What Doesn’t Fill In the b l a n k s

I may be lost in the gloom, but there's always the moon.

So a brave internet friend (I’ll call her Alice) has been dealing with a hideous and heartbreaking mess, the place where medicine stops helping the depressive mind. I’m so sorry she’s going through hell (symptoms, side effects, seriously unpleasant stuff). And another friend was inspired by Alice to talk about her own struggles. This company makes me feel a bit braver about my own hell.

I started this blog to talk about the empty spaces left behind when I left my job, when both my parents died, when my son went into a crisis, when my boyfriend moved in and things got hard, but I haven’t talked yet about what fills those empty spaces in the absence of certainty, direction, engagement, purpose. What comes in instead is fear. And self-loathing. And depression. And then the wine—oh, the wine!—to try to hide that cursed trifecta. Which is followed by many empty and pointless calories, filling myself up to fill in the blanks. Except it doesn’t work. It just leaves me more empty. Empty and fat. (I can use that word. The number of pounds I’ve gained makes it a genuine statement.)

When I see friends and former colleagues and they ask how I am, I always want to point to myself and say: Isn’t it obvious?

But of course it isn’t that obvious, because I’m a coper. (And, not incidentally, because I know how to dress myself at this size. But dressing myself three sizes smaller is much, much more fun.)

I hate this public display of my weakness and my pain. And it doesn’t help matters that I wrote a book about a triumphant moment in my life where I faced down weakness and pain, and found the part of me that is both weak and strong at the same time, forgiving and loving even in the face of disappointment and heartbreak. I know I lived the wisdom of everything that I wrote in that book, but I’m still sorry that the triumph left me so quickly, aided by a series of losses in such short order that I’m still stepping out of a cave, blinking into the sun—even though I feel like it’s been too many months of me getting back on my feet. Truth is, I am on my feet: working, writing, consulting, being a friend, mother, girlfriend. But the depression drains the feeling of accomplishment, of worth, out of all those actions, and poses a magnifying glass over my every failure.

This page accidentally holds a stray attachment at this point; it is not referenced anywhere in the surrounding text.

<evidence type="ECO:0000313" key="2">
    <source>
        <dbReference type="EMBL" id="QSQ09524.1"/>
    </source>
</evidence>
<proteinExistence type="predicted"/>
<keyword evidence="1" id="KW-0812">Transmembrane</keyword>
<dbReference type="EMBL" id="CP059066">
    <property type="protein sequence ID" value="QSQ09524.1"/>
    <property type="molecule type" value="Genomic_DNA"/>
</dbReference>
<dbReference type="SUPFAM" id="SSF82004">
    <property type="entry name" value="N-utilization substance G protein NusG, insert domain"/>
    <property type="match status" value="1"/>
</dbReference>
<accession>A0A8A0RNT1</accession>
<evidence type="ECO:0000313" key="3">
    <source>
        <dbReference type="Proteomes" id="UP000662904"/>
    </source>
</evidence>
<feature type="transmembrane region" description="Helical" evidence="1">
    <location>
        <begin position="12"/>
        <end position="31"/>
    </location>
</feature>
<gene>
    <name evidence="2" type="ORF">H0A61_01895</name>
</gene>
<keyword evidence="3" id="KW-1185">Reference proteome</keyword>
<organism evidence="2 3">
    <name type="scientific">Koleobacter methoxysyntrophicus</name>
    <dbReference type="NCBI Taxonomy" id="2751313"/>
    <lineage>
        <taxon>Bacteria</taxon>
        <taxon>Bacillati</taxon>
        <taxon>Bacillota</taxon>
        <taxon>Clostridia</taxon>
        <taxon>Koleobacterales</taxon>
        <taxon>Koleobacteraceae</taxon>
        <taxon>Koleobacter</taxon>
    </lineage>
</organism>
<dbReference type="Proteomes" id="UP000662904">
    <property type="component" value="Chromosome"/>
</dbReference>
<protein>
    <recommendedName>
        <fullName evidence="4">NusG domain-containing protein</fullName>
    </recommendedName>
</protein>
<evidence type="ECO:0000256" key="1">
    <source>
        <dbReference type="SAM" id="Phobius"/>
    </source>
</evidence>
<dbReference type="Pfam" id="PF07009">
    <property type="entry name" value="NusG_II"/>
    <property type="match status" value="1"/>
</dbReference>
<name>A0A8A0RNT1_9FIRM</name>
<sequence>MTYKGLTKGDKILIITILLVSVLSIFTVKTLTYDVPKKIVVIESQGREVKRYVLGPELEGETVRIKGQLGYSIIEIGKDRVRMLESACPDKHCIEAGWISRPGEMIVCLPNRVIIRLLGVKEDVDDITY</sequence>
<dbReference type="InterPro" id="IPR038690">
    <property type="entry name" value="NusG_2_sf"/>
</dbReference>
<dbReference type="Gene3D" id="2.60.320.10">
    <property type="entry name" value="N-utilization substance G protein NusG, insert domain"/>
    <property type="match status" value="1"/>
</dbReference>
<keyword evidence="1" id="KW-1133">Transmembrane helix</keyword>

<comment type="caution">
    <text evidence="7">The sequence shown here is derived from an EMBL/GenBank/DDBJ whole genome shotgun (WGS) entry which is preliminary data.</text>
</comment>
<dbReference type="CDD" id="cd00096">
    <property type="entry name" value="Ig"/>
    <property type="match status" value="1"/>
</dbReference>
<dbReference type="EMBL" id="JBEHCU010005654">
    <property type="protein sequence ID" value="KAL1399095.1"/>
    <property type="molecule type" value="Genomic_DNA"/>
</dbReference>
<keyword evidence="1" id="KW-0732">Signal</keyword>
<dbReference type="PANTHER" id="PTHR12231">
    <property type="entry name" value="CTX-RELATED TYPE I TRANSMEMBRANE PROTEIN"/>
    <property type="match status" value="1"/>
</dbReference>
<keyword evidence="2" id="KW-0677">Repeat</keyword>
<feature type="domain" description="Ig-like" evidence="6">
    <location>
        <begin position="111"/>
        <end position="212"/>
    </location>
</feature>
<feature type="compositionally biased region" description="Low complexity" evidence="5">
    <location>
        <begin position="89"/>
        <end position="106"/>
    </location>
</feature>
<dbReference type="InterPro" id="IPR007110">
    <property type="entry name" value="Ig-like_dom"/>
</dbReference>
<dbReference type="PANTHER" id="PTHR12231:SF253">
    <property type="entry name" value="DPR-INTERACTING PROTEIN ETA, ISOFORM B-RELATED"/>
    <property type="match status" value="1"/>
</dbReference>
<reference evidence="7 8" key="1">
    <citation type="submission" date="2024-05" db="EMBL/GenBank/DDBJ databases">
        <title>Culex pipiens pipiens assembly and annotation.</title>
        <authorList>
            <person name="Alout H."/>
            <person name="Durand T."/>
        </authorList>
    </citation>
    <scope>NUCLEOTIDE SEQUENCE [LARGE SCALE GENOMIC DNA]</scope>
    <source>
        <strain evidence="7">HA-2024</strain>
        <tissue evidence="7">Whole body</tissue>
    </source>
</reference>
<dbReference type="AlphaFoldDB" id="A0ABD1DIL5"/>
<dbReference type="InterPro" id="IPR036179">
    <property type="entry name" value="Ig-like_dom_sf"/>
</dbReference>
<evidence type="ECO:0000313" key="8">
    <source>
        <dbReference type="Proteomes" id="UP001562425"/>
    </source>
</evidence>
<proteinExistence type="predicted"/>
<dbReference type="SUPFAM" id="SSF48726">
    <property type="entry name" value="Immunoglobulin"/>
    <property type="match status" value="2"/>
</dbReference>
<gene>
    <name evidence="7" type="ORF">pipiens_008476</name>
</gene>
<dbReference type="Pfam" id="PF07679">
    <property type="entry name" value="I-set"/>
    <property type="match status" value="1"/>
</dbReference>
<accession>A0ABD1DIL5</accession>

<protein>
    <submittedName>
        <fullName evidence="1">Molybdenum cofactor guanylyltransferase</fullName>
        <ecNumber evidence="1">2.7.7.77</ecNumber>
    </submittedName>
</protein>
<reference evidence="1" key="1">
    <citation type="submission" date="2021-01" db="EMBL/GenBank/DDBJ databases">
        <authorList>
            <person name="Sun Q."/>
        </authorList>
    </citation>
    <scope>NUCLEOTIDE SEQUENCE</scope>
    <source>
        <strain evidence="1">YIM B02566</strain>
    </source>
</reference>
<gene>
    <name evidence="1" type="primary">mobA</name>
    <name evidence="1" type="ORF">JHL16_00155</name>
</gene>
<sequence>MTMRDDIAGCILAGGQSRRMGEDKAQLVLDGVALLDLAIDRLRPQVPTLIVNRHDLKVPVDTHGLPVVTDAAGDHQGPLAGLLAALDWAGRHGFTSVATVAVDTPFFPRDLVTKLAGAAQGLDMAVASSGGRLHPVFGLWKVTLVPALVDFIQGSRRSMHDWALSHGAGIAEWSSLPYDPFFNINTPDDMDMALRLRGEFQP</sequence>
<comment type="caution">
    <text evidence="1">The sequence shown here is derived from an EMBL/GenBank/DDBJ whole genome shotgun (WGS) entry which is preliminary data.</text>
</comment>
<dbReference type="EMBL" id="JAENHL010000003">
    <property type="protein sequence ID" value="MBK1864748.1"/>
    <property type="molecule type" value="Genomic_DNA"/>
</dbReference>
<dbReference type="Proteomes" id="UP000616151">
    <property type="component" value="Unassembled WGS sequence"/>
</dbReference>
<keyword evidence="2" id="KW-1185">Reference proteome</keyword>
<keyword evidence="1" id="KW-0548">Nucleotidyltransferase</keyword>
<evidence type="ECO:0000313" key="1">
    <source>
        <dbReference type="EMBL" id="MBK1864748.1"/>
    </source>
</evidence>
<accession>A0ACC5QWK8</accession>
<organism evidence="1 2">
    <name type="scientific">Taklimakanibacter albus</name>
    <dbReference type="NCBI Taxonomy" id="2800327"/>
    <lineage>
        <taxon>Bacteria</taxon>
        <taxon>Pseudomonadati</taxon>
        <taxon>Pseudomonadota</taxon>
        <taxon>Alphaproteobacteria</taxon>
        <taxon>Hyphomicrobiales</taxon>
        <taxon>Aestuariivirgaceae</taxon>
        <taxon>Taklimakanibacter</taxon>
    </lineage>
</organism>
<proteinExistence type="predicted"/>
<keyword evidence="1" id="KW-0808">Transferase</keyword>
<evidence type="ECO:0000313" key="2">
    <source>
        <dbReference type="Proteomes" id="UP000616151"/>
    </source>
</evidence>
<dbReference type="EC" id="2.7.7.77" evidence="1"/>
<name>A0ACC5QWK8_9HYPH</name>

I joked with my team at Redbook the day I resigned more than a year ago when my family was in chaos that my next book would be called “Everything All At Once.” A pause. With the subtitle: “A former optimist says Fuck That Shit.” (The subtitle of Falling Apart In One Piece is “One Optimist’s Journey Through the Hell of Divorce.”)

But I don’t want to live that way. I don’t want to be jaded, undone, cynical, expecting the worst. I don’t want to be dark.

But I guess the truth is I have to stop being afraid of the dark that lives within me. It’s not a character flaw. Even gaining xx pounds isn’t a character flaw. (The cellulite that comes with it? Definitely a flaw, but not one of character.) I’m always afraid of being discovered to be a fluke, a fake. But I have to remind myself, this pain is real. And so is my strength. In the end, I have to believe in and accept both, in order to overcome.

So here I am, admitting to both.

Wish me luck. Because I feel like I need it. Though I don’t think I deserve it. Because the depression does that, too.